Publication Date

1-1-2020

Document Type

Article

Department

Public Health and Recreation

Publication Title

Frontiers in Communication

Volume

5

DOI

10.3389/fcomm.2020.00005

Abstract

Historically, African-American farmers faced a long and challenging struggle to own land and operate independently. In recent years, several factors, including unfair policy legislation, institutionalized racism, the mechanization of agriculture, and increases in agricultural technology have exacerbated land loss and decreases in farm ownership. Currently, African-American farmers are vastly underrepresented, comprising just 2% of the nation's farmers, 0.5% of farmland and 0.2% of total agricultural sales. As a site for inquiry, this topic has been examined across many academic sub-disciplines, however, the literature has not yet explored how the erasure of the African-American farmer influences the conversation about broader diet-related health disparities in the U.S. This overlooked perspective represents a novel approach to rethinking public health interventions and may improve methods for communicating messages about healthy eating to the African American community. In this essay, we extend (Dutta, 2008) the Culture-Centered Approach (CCA) to foreground the lived experiences and perspectives of a small cohort of African-American farmers (n = 12) living in the U.S. Mid-South as an entry point to address this underexamined area of research and inform future methodological directions of study. Two key themes emerged from the thematic analysis: (1) erasure of the African-American farming tradition and land loss; and (2) solutions to change. Drawing on the understanding that systematic land loss in the African-American community has contributed to wealth disparities between African-Americans and Whites, we argue that the erasure of the African-American farming tradition within mainstream discourses has created communication inequities that disenfranchise the African-American community and may contribute to broader health inequities in food system. Our findings may offer important insights into the methodological development of more effective health campaigns within these communities.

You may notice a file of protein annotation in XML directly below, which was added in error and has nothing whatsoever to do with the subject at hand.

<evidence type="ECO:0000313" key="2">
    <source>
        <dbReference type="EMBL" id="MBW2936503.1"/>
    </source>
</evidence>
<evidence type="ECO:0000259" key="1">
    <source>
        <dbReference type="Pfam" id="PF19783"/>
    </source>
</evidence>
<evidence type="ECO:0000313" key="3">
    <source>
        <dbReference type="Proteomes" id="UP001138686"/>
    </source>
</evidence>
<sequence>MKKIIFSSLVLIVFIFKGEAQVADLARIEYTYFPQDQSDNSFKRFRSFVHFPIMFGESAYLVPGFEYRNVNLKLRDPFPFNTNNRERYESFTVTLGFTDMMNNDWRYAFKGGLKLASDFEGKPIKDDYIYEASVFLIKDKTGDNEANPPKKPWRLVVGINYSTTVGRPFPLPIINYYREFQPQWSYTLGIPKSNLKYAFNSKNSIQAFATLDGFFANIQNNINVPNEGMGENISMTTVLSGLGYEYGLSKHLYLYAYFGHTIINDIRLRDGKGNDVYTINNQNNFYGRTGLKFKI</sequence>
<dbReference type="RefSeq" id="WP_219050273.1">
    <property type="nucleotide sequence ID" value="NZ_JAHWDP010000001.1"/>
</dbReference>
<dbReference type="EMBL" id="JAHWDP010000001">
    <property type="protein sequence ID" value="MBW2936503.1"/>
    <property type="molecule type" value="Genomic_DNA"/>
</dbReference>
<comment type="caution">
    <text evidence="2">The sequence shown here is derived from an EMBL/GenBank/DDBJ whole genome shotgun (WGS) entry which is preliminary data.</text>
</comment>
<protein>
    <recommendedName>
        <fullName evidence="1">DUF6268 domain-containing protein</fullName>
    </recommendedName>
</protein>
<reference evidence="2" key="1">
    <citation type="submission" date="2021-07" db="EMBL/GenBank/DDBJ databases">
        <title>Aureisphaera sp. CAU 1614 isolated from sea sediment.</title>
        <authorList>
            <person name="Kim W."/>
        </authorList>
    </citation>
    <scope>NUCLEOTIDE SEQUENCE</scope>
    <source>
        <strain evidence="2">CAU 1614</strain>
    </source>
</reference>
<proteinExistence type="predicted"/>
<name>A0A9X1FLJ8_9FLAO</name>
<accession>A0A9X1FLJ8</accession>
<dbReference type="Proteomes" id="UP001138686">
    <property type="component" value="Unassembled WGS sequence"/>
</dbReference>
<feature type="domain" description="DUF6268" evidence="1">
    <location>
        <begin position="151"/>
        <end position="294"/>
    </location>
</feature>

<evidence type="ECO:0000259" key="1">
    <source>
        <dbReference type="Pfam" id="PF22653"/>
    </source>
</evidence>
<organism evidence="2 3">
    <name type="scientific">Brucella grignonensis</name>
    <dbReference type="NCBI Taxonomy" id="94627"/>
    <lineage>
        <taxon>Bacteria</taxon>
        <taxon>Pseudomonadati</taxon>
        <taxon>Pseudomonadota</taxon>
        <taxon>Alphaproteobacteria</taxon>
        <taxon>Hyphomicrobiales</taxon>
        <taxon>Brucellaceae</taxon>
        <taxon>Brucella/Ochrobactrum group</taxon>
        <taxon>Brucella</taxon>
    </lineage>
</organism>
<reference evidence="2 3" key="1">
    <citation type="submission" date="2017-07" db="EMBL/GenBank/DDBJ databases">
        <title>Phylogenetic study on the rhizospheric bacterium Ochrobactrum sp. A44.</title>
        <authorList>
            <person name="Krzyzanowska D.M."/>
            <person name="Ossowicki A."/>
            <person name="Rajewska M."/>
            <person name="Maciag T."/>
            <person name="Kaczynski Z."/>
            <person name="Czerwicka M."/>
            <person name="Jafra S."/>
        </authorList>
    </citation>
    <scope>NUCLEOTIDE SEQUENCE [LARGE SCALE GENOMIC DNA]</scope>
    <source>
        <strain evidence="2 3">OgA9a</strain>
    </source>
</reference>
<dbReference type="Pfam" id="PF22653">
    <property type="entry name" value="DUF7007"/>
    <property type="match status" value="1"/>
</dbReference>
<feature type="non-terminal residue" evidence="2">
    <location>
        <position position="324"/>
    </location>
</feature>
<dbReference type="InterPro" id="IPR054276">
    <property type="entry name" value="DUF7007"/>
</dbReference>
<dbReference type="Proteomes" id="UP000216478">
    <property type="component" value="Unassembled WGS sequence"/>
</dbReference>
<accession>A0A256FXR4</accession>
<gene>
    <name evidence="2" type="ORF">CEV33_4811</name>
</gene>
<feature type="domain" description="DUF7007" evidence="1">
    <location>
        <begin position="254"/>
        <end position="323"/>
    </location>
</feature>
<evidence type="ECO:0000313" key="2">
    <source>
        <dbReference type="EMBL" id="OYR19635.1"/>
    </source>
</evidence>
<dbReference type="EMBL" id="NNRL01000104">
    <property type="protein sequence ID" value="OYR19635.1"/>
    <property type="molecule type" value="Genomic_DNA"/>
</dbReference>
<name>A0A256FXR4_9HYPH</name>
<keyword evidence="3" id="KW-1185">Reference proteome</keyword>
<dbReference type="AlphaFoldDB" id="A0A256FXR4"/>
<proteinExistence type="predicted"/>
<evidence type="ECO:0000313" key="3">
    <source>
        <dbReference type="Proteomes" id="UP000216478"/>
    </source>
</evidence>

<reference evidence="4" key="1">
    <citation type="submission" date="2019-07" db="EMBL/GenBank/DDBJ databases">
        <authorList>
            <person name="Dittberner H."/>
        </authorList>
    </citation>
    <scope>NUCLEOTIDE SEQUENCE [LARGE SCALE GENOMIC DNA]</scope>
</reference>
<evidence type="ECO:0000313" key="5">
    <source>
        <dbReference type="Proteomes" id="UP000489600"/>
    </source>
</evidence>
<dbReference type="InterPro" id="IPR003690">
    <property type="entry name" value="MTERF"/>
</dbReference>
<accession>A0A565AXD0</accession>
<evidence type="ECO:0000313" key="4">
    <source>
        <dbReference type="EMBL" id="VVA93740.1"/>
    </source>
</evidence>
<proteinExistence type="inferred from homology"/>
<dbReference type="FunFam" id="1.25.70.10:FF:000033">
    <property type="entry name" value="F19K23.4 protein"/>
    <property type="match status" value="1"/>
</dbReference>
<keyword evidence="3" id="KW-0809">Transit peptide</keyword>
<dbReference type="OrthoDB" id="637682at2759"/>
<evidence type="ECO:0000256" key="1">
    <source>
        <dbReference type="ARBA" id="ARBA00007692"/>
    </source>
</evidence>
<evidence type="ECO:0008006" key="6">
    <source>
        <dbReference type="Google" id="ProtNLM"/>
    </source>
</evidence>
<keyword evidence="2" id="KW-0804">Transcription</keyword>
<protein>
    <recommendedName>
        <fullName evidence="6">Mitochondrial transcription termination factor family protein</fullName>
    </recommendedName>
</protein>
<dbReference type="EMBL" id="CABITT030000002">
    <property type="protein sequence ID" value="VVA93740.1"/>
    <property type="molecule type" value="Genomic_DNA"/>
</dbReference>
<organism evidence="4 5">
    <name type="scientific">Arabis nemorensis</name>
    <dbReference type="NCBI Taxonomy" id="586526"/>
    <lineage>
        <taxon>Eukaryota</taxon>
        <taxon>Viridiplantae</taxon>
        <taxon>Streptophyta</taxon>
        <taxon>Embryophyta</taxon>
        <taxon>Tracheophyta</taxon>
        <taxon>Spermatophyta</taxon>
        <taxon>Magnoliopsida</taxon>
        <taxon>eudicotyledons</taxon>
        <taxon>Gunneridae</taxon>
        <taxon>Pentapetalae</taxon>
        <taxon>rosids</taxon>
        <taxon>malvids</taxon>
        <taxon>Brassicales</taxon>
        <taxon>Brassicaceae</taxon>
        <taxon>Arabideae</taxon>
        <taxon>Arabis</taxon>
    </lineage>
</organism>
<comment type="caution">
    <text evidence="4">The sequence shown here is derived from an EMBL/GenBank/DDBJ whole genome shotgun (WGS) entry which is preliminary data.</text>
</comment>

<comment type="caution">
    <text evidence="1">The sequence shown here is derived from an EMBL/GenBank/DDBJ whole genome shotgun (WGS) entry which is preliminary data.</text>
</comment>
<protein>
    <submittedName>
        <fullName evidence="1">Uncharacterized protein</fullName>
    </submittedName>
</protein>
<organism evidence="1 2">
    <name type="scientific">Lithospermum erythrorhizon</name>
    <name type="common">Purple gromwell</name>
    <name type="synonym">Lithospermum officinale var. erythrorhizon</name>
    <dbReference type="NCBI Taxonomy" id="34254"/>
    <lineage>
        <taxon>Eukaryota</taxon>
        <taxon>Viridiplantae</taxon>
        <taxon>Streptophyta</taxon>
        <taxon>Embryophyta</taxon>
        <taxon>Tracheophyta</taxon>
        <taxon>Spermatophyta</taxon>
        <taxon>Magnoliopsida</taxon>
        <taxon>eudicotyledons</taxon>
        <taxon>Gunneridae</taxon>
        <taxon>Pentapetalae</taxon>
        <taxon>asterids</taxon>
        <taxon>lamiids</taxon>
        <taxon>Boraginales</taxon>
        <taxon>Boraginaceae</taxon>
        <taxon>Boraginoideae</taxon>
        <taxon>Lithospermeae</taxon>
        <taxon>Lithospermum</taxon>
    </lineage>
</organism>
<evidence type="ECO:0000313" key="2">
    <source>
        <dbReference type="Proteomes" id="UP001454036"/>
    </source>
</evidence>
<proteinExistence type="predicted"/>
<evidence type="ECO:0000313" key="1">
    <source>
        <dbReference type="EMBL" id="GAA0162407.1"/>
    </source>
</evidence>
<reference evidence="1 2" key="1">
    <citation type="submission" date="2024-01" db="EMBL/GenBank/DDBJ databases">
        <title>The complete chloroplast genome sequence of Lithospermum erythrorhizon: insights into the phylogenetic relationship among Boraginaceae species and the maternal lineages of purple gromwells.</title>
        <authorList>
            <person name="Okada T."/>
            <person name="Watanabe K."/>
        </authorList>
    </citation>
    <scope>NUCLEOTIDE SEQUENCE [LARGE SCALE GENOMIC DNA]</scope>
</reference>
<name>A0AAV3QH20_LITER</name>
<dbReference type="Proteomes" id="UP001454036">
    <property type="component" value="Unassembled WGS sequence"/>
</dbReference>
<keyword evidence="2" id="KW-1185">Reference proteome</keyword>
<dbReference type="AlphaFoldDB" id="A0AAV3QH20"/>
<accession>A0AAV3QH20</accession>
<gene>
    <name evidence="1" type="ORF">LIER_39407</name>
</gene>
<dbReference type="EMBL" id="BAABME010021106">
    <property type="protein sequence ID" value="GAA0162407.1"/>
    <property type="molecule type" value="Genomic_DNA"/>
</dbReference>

Keywords

African-American farming, agriculture, culture-centered approach, thematic analysis, usda

Comments

This is the Version of Record and can also be read online here.

Creative Commons License

Creative Commons License
This work is licensed under a Creative Commons Attribution 4.0 License.

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